Library experimenting
with new kickboxing class

By Curt Yeomans


A small class of three students and one teacher spent an hour on Tuesday night doing front kicks, side kicks, front jabs, uppercuts and crosses at the Clayton County headquarters library branch.

The library was experimenting with a new cardiovascular, kickboxing class, which met this week for the first time. After some initial technical difficulties involving a CD, everything got back on track with the discovery of some other CDs.

As a result, the class participants spent most of their hour getting a work out while Tone Loc's "Funky Cold Medina" continuously played in a loop.

The goal of the class is to provide children and their parents with an outlet for some cardiovascular exercise, said Sherry Thomas, an employee in the library's youth services department, and the class' teacher.

"With cardio, it's all about getting the body moving because it burns calories, but it also gets the heart rate going," Thomas said. "In kickboxing, there is a lot of moving involved with all of the punching and kicking that you do."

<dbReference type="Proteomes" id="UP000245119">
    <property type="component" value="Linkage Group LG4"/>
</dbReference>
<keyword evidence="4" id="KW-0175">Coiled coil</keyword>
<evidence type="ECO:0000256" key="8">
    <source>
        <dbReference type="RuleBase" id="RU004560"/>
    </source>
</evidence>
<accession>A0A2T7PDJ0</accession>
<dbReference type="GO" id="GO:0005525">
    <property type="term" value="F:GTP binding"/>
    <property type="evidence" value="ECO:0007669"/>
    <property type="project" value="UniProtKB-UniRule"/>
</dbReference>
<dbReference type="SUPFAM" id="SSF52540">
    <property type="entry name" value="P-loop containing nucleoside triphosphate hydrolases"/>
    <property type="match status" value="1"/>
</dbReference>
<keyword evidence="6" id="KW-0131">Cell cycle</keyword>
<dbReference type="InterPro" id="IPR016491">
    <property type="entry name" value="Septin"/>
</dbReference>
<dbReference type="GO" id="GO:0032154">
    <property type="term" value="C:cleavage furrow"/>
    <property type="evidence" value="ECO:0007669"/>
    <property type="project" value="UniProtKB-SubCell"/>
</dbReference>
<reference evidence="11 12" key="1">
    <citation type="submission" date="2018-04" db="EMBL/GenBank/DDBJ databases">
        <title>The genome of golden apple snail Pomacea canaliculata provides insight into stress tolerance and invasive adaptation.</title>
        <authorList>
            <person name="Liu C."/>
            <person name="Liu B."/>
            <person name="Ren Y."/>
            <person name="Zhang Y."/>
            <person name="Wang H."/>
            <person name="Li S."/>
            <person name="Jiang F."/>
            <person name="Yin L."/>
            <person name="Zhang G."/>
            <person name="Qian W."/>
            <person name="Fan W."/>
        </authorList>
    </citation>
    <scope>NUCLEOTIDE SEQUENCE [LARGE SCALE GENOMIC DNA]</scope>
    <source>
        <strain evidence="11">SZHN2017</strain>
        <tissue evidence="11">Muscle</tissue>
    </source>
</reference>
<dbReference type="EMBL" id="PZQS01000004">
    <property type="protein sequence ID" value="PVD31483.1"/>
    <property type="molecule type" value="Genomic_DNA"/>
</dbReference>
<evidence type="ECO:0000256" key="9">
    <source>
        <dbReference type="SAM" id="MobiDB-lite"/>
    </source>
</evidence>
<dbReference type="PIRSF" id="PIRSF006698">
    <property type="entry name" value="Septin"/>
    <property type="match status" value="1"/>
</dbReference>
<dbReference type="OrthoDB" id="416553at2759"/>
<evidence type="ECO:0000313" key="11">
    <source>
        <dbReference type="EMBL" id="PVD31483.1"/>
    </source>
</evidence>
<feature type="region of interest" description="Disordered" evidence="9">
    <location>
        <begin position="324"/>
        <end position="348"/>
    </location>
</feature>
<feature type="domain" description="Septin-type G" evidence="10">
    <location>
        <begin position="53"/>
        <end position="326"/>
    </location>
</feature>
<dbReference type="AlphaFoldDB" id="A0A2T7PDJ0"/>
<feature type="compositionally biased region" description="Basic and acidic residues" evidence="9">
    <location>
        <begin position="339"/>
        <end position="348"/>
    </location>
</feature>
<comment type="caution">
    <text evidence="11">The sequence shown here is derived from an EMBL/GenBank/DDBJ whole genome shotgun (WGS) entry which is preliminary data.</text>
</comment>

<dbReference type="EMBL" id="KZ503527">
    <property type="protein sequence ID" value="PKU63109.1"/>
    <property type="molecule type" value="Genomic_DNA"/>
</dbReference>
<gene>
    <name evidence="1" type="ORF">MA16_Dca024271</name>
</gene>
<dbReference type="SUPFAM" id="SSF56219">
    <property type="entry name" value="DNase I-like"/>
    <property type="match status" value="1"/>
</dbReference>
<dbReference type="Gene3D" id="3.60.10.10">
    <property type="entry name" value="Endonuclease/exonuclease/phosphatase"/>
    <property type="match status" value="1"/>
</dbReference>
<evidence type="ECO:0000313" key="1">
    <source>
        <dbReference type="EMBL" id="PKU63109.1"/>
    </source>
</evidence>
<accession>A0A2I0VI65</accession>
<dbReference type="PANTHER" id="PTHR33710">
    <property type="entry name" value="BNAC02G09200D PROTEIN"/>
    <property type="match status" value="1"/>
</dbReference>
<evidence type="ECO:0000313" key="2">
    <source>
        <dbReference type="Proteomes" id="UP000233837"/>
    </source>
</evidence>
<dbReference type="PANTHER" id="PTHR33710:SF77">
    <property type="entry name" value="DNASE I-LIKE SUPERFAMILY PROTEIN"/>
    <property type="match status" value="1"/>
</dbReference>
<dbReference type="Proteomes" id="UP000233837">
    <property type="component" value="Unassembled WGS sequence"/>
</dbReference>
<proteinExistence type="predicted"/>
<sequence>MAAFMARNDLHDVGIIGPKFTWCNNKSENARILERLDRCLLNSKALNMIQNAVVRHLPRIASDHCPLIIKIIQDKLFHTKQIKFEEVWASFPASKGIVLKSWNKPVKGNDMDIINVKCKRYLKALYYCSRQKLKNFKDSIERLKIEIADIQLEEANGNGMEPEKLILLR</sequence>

In order to make this experimental class a success, Thomas said she is going to need higher interest in the class.

There will be a second kickboxing class at the library, but a date has not yet been set, she said. Thomas also said the possibility of future classes will depend on community interest. "We've already had a couple of parents call up and say we should do it twice a month," Thomas said.

Kickboxing's roots go back more than 2,000 years to ancient Asia, but it's modern form is only 30 years old, according to kidshealth.org.

The activity involves routines which include a variety of fighting techniques, such as uppercuts, punches and kicks. Thomas said a person can burn more than 300 calories by doing kickboxing for an hour.

"I was interested in taking the class, because I like moving a lot," said Morrow resident, Ashley Hicks, 13, who attended the class with her sister, Amber, 14, and her mother, Sharon, 39, as a family bonding experience.

"I thought there would be stuff hanging from the wall and we'd have to hit that over and over, but I was pleasantly surprised to see that is not the case."

Sharon Hicks said she liked the fact that Thomas, occasionally, let the students come up front and lead a kickboxing routine. "It made it more interactive, and my daughters really enjoyed it," she said.

For more information about the class, contact the library's youth services department at (770) 473-3850.